Hold that auction!

Hold that auction!

One of the events I had the privlege of working with last year was Web 2.0 Summit, put on by O’Reilly Media and techweb in the first week of November.  2008 marked the fifth Web 2.0 Summit, and the first time that they opted to do any sort of fundraising in conjunction with the conference.

The decision to hold an auction benefiting technology-related charities was made just a few months before the event. And while the connection between the conference and philanthropy seemed straight forward, no one was sure how it would fly with attendees–especially given the economic turmoil at that time.

We held an auction on the first night of the conference, at the end of a dinner which followed the keynote address. There were a number of logistical challenges: we had to move the entire crowd from one room to another between the entree and the dessert course; we started the auction immediately after a 45-minute onstage interview of Lance Armstrong; the number of lots was limited; and the fund a need was being split amongst all three charities.

When the dust settled, we’d raised over $75,000 on just eight lots and a fund a need. Not a record-setting auction but definitely life changing for any of the individuals served by those charities. And definitely a success given the lead-time we had to plan and implement the auction.

I was surprised in our follow-up meeting when I found out that they were debating whether or not to hold the auction again. Some said that the amount of time it took to plan and implement was simply too great. Others felt like it had been a success worth doing better. I had one simple question: other than staff time, what did the auction cost the conference? In other words, did attendees spend less money elsewhere at the conference because of their involvement in the auction?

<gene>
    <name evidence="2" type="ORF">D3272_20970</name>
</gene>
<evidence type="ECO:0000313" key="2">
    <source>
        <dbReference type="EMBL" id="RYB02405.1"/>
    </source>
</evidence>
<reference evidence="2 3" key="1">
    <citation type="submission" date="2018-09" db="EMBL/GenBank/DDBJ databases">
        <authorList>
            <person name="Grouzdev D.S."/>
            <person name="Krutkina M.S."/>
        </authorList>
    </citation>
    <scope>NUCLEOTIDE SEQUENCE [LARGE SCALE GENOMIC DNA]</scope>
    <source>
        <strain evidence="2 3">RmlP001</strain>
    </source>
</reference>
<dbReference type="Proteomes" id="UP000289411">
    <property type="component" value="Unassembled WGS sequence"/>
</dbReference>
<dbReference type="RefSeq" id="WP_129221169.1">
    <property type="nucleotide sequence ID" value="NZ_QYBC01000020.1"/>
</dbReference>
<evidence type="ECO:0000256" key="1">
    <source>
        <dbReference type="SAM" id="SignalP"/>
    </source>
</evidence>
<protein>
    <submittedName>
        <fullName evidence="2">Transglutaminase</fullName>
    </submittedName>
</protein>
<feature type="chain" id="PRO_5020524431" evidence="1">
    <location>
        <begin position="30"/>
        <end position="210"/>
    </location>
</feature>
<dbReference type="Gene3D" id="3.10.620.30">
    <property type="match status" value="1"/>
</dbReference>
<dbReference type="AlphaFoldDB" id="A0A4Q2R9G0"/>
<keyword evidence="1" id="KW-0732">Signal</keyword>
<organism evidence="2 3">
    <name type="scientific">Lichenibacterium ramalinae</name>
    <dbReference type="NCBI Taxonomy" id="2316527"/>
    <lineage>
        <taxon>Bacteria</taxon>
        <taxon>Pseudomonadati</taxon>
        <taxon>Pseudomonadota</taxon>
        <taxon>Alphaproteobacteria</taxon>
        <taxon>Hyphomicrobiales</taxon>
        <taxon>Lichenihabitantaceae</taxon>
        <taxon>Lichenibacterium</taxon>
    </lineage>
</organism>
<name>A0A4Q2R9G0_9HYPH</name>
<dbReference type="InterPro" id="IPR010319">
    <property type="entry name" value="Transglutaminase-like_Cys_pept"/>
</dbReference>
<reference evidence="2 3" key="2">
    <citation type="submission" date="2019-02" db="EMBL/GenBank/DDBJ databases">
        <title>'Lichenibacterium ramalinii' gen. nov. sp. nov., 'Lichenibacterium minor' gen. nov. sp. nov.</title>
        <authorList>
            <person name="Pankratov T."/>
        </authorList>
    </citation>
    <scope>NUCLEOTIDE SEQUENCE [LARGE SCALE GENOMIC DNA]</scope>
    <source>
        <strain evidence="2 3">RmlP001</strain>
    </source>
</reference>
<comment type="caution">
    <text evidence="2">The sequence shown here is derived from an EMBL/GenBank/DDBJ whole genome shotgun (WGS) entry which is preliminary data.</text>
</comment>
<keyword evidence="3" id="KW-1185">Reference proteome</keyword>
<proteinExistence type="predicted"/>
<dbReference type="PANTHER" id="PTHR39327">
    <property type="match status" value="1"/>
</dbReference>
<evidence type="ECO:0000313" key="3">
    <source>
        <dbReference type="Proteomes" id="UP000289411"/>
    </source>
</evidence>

Answer: no. Other than the planning and implementation, the auction cost the conference nothing. It cost Tim O’Reilly some money because of his personal support of the fund a need, but beyond that it didn’t affect the conference.

To which my response was hold that auction! Do it! Not because I want the work, but because it is incumbent upon them to continue to make the world a better place, now that they know they can.

There are many ways that Web 2.0 Summit, O’Reilly and techweb could get better mileage out of the auction and, in turn, make the staff time expenditure on their end more worth it. They could have had Al Gore present the check from the auction to the CEO of one of the charities at his speech on Friday. They could use video-blog updates to show how Web 2.0 Summit’s auction continues to impact people’s lives throughout the year. And while all of that is important, it’s not the point.

The potential of any given crowd of people has a finite lifespan: If you do not capitalize upon it at that very moment, it dissipates. Completely. The Web 2.0 Summit auction proved that they have a roomful of attendees who are capable of changing many lives, and readily willing to do so. If they forgo their auction in 2009, they effectively send all of that philanthropic potential away with no guarantee that anyone else will ever be able to make good use of it.

If the question you are wrestling with in 2009 is whether or not to hold your auction, answer me this: what lives does your event change, and who will change them if you don’t?

One Comment

  • January 11, 2009 at 5:57 pm · Reply


    You make several great points. The most important one is the last. Fund Raising auctions are the fuel that makes change possible. Once you eliminate the opportunity for donors to assemble, have a great dinner in a fun environment, and
    experience the feeling only giving can create, the chance to build a better world for those not as lucky as us goes away.

    Thank you for your important thoughts.

    Redmond, WA

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